South African banks downgraded deeper into junk

South African banks downgraded deeper into junk

The credit ratings of South Africa’s five largest banks were downgraded deeper into junk by Fitch Ratings, which cited a deteriorating operating environment following the outbreak of the novel coronavirus.

The ratings were reduced by one notch to BB, two steps below investment grade and one notch lower than that of South Africa, Fitch said in a statement late Tuesday.

Moody’s Investors Service also lowered its assessment on the lenders one notch to bring it into line with the sovereign, which was downgraded last week.

“The South African operating environment is particularly exposed to the pandemic because of its highly dense and vulnerable communities,” Fitch said. The lenders face multiple challenges including “a decline in client activity, lower interest rates, which will put pressure on margins, and rising credit losses.”

Absa Group Ltd. had anticipated the risk of a sovereign-ratings downgrade and built up “substantial buffers to withstand significant stress scenarios,” the Johannesburg-based company said in an email. “We remain confident that we have significant financial resources to remain resilient through the current crisis.”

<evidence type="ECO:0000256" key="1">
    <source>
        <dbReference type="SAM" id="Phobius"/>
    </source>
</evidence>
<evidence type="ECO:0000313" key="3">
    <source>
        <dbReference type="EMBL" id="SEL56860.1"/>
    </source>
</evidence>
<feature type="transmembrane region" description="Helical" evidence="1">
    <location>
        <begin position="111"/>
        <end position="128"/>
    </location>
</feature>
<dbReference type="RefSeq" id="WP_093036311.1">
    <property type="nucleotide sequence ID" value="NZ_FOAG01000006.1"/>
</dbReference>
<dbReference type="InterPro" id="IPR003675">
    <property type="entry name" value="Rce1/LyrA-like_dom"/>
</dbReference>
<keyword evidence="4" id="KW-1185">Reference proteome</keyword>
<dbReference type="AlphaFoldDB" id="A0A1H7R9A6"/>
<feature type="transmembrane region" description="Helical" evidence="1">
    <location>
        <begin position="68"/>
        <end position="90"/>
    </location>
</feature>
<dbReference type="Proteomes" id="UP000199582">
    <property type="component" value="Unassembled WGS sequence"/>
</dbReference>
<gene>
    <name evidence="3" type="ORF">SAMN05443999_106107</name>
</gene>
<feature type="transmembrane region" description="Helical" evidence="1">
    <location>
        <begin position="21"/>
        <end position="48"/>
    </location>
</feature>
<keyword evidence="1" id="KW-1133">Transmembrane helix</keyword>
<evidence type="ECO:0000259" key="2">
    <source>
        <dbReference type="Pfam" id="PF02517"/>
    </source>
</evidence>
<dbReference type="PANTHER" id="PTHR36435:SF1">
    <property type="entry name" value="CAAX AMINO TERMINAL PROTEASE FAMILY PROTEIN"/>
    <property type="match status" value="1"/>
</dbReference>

The other banks affected by the Fitch downgrade include Standard Bank Group Ltd., Nedbank Group Ltd., Investec Ltd., and the local unit of FirstRand Ltd.

The ratings cut comes with South Africa already trapped in a recession and the government’s finances stretched following years of mismanagement and corruption.

“This is a bit of a surprise — purely because we have become used to the ratings only moving up and down along with the sovereign rating,” said Jan Meintjes, a portfolio manager at Denker Capital in Cape Town. While the short-term outlook for the banks is very uncertain, “they are well-run institutions with high levels of capital. They will survive this storm and will continue to make decent returns on capital in the medium term.”

The five-member FTSE/JSE Africa Banks Index fell 3.2% as of 9:07 a.m. in Johannesburg, extending losses this year to 44%. Investec dropped less than 1%. South Africa’s benchmark equity gauge declined 2% with more than five shares down for every one that was up.